Good Side of the Downside: The End Is (Only) Near

Depressed by city planning in your neck of the woods? Ben Brown says to lower your expectations.

2 minute read

August 5, 2017, 1:00 PM PDT

By Hazel Borys

"Chuck Marohn needs a hug."

"That was my first thought reading this in his July 17 Strong Towns post:

"Let me be clear about what I actually imagine is in store for us. I look at America’s cities, towns and neighborhoods and I see overwhelming levels of fragility. I see a development pattern that destroys wealth; the more we do, the poorer we become. I see municipal debt levels rising as a consequence, as well as an increased dependence on state and federal assistance. I see property values and consumption rates (property tax and sales tax) artificially manipulated higher by federal monetary and fiscal policy—a lofty perch I don’t see as stable. I see local governments overwhelmed with liabilities, from infrastructure maintenance to pensions and rising health care costs. And I see the people in the system — politicians, professional staff and residents — all with powerful short term incentives to simply increase the level of fragility."

" . . . I think we’re royally screwed."

"Now, Chuck is not by nature a negative dude. Not in the least, in fact, owing to the double dose of positivity that comes with being both an engineer and a Midwesterner. Engineers tend to see the components of reality as something like a giganto Lego set, just waiting for the right assembly to make things work better for everybody. Midwesterners, meanwhile, seem born with a dominant gene for conflict avoidance, for assuming others’ good intentions, for defaulting to polite resignation when frustrated by the indignities of everyday life. (Consider: In a college football universe currently dominated by the University of Alabama, its team enters combat invoking a biblical bloodbath — the Crimson Tide. The University of Minnesota footballers are the Gophers.)"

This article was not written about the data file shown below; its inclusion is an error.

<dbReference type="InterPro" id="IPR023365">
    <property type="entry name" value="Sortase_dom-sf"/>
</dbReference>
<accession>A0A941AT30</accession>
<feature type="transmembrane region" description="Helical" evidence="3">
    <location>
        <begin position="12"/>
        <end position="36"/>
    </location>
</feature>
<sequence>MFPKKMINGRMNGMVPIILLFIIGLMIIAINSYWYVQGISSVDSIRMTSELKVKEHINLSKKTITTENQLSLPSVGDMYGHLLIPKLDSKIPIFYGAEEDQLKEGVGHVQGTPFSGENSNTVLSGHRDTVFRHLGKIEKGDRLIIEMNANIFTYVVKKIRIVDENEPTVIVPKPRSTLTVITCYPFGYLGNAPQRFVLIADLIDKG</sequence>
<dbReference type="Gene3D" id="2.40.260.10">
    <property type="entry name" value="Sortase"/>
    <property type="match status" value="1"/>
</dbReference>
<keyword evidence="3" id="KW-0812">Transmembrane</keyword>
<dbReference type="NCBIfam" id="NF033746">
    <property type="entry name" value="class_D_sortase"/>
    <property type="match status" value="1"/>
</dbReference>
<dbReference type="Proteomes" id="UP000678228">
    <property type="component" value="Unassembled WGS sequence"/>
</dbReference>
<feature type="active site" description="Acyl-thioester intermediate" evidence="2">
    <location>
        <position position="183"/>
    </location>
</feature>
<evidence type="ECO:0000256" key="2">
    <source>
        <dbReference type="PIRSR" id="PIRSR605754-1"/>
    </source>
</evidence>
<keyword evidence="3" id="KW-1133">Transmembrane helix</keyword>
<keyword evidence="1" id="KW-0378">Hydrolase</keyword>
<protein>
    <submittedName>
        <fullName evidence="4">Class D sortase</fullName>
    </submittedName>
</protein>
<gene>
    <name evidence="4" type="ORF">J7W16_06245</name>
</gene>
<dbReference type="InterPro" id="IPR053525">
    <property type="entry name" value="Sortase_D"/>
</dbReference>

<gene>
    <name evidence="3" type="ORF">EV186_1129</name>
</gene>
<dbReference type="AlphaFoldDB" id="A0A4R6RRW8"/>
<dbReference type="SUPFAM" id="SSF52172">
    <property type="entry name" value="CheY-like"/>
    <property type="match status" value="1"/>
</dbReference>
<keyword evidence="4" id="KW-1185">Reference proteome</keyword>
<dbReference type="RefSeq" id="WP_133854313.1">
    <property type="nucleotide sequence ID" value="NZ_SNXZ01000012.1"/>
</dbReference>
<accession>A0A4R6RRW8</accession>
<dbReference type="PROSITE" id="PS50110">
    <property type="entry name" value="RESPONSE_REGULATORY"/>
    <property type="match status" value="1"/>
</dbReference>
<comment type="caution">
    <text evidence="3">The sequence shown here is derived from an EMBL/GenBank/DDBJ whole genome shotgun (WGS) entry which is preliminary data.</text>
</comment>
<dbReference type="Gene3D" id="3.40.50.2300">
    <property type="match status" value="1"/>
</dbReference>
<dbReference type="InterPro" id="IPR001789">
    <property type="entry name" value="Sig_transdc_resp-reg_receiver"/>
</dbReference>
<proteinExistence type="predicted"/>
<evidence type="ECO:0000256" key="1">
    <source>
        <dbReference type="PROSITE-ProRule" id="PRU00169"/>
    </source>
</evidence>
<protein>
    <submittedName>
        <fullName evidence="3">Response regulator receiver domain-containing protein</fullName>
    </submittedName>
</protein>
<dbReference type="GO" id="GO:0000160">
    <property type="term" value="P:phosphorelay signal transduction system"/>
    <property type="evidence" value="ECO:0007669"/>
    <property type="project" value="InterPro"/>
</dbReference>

Brown encourages his fellows in the city planning trenches to accept a little more uncertainty, and tackle the tough task of identifying and aligning the right circumstances for game-changing success.

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